TITLE

Incidental Thyroid Carcinoma Identified by Positron Emission Tomography Scanning Obtained for Metastatic Evaluation

AUTHOR(S)
Davis, Peyton W.; Perrier, Nancy D.; Levine, Edward A.; Adler, Lee
PUB. DATE
June 2001
SOURCE
American Surgeon;Jun2001, Vol. 67 Issue 6, p582
SOURCE TYPE
Academic Journal
DOC. TYPE
Article
ABSTRACT
Positron emission tomography (PET) scanning is an emerging technology with substantial implications for patients with solid tumors. PET is useful in identifying sites of metastatic disease as well as primary malignancy and evaluating suspicious findings found via other imaging modalities. PET is becoming a standard modality for metastatic evaluation of a variety of malignancies. However, this imaging is not limited by histology and may reveal clinically occult second lesions. We present five cases of a clinically occult thyroid cancer found in patients who underwent PET scanning for metastatic evaluations. The principal diagnoses included two patients with malignant melanoma, one each with gastric, rectal, and colonic adenocarcinoma. None of the cases had findings on physical examination. Increased uptake in the region of the thyroid was evident on the PET scan, and fine-needle aspiration biopsy indicated papillary carcinoma of the thyroid in all five cases. Although evaluation of metastatic disease is the primary purpose for PET in this setting the discovery of occult thyroid malignancy is an additional benefit of such imaging. This emphasizes the importance of investigating suspicious areas found by PET and not simply assuming that these are all sites of metastatic disease. Furthermore incidental findings of uptake in the region of the thyroid make consideration of a primary carcinoma mandatory.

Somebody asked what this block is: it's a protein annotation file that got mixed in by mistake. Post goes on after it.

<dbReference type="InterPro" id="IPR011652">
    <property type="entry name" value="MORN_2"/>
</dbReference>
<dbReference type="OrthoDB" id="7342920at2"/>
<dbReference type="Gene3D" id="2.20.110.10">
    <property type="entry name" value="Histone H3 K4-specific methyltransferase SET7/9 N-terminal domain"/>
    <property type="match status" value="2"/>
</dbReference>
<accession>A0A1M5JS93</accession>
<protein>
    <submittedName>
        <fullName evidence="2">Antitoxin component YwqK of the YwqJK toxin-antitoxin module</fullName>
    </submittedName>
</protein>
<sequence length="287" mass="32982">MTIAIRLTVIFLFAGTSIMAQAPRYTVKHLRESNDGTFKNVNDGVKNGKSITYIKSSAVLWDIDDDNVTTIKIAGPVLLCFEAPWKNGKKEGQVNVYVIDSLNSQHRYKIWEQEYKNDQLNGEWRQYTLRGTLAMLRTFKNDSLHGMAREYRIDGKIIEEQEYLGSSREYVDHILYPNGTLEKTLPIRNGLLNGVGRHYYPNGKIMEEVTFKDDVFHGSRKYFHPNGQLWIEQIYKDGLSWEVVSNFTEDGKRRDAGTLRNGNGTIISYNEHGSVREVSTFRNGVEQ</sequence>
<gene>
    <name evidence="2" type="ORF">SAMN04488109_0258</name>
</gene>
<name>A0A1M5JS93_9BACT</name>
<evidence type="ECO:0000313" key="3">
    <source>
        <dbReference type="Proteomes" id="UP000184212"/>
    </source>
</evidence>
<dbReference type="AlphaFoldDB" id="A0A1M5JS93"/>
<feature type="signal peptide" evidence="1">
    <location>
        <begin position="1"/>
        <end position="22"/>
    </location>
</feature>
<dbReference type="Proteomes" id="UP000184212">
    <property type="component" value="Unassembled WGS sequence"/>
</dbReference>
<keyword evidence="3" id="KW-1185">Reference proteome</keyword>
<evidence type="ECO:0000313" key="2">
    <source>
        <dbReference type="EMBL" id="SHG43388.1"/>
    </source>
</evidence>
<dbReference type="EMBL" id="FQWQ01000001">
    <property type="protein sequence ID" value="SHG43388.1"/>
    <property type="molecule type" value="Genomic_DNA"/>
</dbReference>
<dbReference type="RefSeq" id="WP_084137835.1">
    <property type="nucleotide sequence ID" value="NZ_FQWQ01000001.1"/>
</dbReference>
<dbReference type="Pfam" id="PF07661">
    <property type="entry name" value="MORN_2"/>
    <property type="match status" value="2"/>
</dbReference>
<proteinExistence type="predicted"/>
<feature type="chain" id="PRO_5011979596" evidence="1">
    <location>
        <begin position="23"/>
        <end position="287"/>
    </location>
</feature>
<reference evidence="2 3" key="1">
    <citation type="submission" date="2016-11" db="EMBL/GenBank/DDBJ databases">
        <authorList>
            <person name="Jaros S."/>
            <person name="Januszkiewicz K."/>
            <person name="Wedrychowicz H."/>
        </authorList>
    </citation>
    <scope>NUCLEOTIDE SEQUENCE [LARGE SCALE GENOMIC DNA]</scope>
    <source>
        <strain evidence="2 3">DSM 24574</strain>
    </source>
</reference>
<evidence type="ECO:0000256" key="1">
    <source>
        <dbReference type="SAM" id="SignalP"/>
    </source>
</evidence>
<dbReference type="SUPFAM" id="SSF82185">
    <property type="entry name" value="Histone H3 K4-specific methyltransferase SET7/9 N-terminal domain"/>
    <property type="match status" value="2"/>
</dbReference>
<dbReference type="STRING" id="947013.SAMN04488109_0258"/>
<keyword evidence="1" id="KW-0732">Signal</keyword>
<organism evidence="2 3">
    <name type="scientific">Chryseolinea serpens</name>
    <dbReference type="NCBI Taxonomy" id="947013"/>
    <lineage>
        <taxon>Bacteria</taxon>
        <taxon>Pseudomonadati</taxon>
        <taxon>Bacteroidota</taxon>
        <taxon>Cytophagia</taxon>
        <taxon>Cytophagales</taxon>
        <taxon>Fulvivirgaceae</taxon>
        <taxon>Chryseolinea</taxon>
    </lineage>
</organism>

ACCESSION #
5177006

 

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